Second Sunday of Advent

12/03/20 Bulletins

People knew over a year in advance that the Pope was coming for a visit to America and the preparations began. Security, space limitations and requirements, protocols, crowd management, itineraries, invitations, regulations, and so much more was necessary to pull this event off effectively. It’s not every day that we get a visit from such a prominent dignitary. Thought, effort, meticulous attention to detail and vision all are necessary to make this thing work. After all, he can’t just show up in the ordinary and normal daily routines of life and catch people unprepared! Tickets have to be purchased, buses rented, hotel rooms reserved, and travel arrangements made early because it will be impossible to see him if we wait too long!

We do this kind of preparing not only for prominent religious figures but for political dignitaries, notable sports figures, people of fame, and even actors. If an individual intrigues us, we are going to want to do all we have to do to get a “good seat” in the house. Does Jesus Christ captivate this much of our attention? We are asked to prepare the way of the Lord and to do so not with frantic frenzy but patient enthusiasm. We do not have to stand on a street corner making profound announcements about God’s coming or become overly zealous in our embrace of the Good News. Our task is quieter, more interior, captivating, and consuming. We are asked to change. We have to conduct our lives with holy devotion.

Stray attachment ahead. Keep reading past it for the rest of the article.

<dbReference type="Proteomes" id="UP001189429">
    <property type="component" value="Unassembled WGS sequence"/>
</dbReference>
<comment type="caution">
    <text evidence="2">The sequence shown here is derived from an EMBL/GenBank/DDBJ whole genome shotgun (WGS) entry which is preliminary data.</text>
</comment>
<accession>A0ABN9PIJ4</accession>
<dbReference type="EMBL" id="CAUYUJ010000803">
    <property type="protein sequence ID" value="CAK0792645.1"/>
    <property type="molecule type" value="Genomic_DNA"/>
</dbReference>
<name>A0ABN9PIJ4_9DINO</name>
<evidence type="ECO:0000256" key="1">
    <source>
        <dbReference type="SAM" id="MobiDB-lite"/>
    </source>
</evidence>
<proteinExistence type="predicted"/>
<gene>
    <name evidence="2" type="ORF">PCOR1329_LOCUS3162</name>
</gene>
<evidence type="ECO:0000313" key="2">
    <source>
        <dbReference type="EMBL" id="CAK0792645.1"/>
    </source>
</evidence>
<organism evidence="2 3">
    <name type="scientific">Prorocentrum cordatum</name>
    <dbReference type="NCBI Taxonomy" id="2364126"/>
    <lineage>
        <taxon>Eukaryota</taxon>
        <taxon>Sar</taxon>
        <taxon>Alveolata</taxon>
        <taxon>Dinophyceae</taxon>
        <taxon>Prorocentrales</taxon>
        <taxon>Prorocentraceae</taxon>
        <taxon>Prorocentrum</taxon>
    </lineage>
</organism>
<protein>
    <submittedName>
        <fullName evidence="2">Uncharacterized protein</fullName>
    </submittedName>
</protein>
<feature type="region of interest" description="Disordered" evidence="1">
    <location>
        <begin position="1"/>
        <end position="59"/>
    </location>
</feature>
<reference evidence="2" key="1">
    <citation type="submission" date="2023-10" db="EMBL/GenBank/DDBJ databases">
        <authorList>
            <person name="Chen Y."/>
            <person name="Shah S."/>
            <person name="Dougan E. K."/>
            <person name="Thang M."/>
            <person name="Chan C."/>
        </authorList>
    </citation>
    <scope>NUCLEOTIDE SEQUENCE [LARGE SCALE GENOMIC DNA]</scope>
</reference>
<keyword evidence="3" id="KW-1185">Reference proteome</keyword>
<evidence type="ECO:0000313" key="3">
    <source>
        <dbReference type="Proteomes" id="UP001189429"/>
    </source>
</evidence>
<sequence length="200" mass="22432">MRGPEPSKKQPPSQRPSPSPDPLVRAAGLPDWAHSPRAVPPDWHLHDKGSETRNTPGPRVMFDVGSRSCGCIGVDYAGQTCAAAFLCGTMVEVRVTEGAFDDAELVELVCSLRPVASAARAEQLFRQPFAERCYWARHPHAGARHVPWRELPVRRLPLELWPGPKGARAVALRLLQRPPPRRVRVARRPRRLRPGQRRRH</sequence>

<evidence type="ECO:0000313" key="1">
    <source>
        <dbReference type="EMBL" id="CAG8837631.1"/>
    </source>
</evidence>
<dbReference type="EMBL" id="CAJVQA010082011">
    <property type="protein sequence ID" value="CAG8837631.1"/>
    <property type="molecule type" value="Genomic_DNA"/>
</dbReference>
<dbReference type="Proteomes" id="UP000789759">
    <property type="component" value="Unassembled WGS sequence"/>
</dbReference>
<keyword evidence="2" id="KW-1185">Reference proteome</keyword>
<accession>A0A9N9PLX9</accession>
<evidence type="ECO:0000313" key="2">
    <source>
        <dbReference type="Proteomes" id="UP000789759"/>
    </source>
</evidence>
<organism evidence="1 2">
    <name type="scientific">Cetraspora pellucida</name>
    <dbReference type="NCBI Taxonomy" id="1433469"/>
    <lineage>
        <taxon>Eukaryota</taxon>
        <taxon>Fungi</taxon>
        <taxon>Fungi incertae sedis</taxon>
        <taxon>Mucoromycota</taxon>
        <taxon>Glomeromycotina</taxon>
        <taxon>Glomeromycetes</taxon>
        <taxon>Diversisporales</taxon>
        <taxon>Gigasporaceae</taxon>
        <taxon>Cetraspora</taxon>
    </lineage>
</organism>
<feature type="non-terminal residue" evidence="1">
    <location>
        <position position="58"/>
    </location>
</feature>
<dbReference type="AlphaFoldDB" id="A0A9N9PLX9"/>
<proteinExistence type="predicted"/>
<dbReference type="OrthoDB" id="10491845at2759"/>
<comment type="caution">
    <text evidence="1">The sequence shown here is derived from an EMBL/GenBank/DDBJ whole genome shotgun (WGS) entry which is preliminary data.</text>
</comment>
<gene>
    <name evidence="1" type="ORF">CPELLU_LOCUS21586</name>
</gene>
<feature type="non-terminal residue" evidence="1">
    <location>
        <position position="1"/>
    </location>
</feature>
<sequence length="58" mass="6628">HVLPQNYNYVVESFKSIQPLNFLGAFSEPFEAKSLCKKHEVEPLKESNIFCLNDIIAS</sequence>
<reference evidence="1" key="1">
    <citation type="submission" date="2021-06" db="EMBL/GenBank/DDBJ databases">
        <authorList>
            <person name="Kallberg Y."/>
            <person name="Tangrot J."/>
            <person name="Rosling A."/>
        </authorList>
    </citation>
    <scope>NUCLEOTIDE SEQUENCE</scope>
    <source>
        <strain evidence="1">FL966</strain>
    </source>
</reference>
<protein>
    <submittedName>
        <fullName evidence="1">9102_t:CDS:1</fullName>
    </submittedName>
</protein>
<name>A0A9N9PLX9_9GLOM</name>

Is the cost of that ticket too much for you? Don’t you want the “best seat” in the house? You don’t want to miss Our Lord’s arrival when he comes, do you? After all, if he comes while you are going about your daily routines without you even knowing, he may catch you off guard. Or, he may come in disguise looking like a beggar, a prisoner, migrant, refugee, or someone who is lost. Would you be ready to recognize him then? Preparing for the coming of Christ requires a change of mind, heart, and behavior. It is not adequate to simply do the things we always do. We want our lives to speak of the exciting news of Christ’s coming and the joy that the Gospel brings. It has to do with our demeanor, values, priorities, choices, and how we structure daily routines. Of course, it involves sacrifice. All anticipations do! Are you excited, captivated, enthusiastic, and sitting on the edge of your seat eager to celebrate his coming among us at Christmas, and waiting for him to come again? If not, why not?